Private spaceflight company, Blue Origin, has expressed interest in expanding its rocket production in Florida.
The company, which is owned by Amazon founder and CEO Jeff Bezos, has reportedly been vying for at least $8m in local-level incentives in order to build a new rocket manufacturing complex very close to the Kennedy Space Centre.
Competing for these financial incentives in secret under the name ‘Project Panther’, Blue Origin’s plans for the site were revealed by Senator Bill Nelson last month.
Documents filed with the local government indicate that Blue Origin plans to invest $205-220m in the project which will reportedly employ around 330 people.
While the latest secretive development plan fits the company’s preferred low-profile operation, Blue Origin has made large strides this year, which has brought considerable media attention.
Although the so far unsuccessful efforts of SpaceX to land reusable craft have grabbed the headlines in recent months, Blue Origin has also been testing its own reusable craft.
Last month the company’s New Shepard spacecraft was launched from a test site in West Texas, and successful attainted its maximum altitude of 307,000 feet (93.5km) before returning to Earth.
Similar to SpaceX, the booster stage on this rocket is intended to have a reusable vertical landing ability. In last month’s test however, a fuel pump problem caused this ability to fail, resulting in the loss of the rocket.
Unlike its competitors, Blue Origin is focusing on space tourism, rather than orbital delivery as its initial business plan.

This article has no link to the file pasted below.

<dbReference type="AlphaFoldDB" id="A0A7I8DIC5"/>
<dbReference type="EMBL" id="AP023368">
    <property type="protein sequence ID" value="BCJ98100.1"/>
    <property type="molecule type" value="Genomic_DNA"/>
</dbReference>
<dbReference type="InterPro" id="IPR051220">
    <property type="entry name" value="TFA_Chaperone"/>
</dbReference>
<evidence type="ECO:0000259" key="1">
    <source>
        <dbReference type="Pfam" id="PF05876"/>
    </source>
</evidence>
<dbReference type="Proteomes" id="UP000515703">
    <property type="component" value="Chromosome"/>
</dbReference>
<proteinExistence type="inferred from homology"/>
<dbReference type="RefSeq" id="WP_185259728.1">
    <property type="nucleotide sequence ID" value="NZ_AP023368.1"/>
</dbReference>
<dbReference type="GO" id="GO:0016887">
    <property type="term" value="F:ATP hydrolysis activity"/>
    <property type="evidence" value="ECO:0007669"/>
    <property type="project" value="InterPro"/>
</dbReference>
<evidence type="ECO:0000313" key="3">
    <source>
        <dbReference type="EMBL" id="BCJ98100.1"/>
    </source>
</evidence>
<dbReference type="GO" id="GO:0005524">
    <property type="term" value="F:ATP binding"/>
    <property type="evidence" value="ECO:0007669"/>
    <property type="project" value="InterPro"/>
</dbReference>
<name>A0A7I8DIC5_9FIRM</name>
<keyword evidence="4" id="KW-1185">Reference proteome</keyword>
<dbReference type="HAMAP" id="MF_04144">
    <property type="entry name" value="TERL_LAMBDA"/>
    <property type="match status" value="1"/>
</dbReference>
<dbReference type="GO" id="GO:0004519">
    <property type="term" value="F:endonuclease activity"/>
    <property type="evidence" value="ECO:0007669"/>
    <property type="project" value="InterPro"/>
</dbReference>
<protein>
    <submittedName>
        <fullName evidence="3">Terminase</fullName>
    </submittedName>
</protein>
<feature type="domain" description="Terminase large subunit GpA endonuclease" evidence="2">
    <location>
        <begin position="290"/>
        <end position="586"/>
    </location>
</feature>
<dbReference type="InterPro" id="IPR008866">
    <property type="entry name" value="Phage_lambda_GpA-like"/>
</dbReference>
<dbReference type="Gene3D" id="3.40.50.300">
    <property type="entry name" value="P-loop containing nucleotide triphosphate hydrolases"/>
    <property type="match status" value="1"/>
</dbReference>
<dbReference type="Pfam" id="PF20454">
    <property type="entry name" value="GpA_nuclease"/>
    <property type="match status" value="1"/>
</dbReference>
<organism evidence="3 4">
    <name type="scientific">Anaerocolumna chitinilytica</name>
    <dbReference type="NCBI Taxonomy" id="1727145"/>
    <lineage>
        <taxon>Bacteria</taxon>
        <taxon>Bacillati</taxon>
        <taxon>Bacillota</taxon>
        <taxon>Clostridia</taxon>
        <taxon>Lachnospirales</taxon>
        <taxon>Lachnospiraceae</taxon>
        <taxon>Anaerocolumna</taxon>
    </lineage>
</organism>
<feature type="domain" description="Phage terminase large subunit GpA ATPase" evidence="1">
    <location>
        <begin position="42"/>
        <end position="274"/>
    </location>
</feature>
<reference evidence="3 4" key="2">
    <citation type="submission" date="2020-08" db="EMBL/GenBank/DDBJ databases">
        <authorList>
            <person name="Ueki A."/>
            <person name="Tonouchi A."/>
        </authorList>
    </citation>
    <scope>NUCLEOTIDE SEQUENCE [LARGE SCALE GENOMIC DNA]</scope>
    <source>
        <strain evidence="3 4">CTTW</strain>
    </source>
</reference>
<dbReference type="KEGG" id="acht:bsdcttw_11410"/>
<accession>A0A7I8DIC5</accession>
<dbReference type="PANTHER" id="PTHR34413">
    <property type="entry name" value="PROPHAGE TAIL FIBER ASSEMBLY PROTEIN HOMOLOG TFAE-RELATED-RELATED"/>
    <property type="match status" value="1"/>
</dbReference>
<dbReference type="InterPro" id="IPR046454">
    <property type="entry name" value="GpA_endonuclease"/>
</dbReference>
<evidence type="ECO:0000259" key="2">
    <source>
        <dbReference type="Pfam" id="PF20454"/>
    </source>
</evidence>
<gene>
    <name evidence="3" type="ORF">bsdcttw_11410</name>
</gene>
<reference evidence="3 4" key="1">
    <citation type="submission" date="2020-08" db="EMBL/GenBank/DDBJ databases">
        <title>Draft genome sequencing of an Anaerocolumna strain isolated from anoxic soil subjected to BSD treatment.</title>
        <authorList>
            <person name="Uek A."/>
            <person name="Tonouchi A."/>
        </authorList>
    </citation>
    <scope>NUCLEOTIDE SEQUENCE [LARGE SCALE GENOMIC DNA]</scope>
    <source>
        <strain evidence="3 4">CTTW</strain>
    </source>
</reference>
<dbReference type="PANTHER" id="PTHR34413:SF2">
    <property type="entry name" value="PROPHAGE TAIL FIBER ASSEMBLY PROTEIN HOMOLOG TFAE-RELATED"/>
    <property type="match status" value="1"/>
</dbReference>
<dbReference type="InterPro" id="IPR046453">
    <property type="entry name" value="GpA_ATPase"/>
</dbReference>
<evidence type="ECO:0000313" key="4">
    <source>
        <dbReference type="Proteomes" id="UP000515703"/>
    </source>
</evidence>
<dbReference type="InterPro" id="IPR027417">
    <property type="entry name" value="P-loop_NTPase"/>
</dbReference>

Its New Shepard craft will take tourists to space in brief up-and-down flights, where they will be able to experience weightlessness and gaze on the Earth from 100km up. Such an approach is much less technically ambitious than that which competitors SpaceX, or Virgin Galactic are attempting.
While there is no timeline yet for when these rockets will begin commercial operation, it is likely that the proposed Florida factory would be their main site of production.
Collaboration with ULA
Blue Origin is only a small company at this stage but has negotiated a deal with the much larger player in the space launch industry, United Launch Alliance (ULA).
It has been contracted to jointly develop the new BE-4 engine which will power ULA’s new Vulcan rocket.
The deal provides Blue Origin with solid funding and virtually guarantees its continued operation, regardless of the success of its space tourism operation.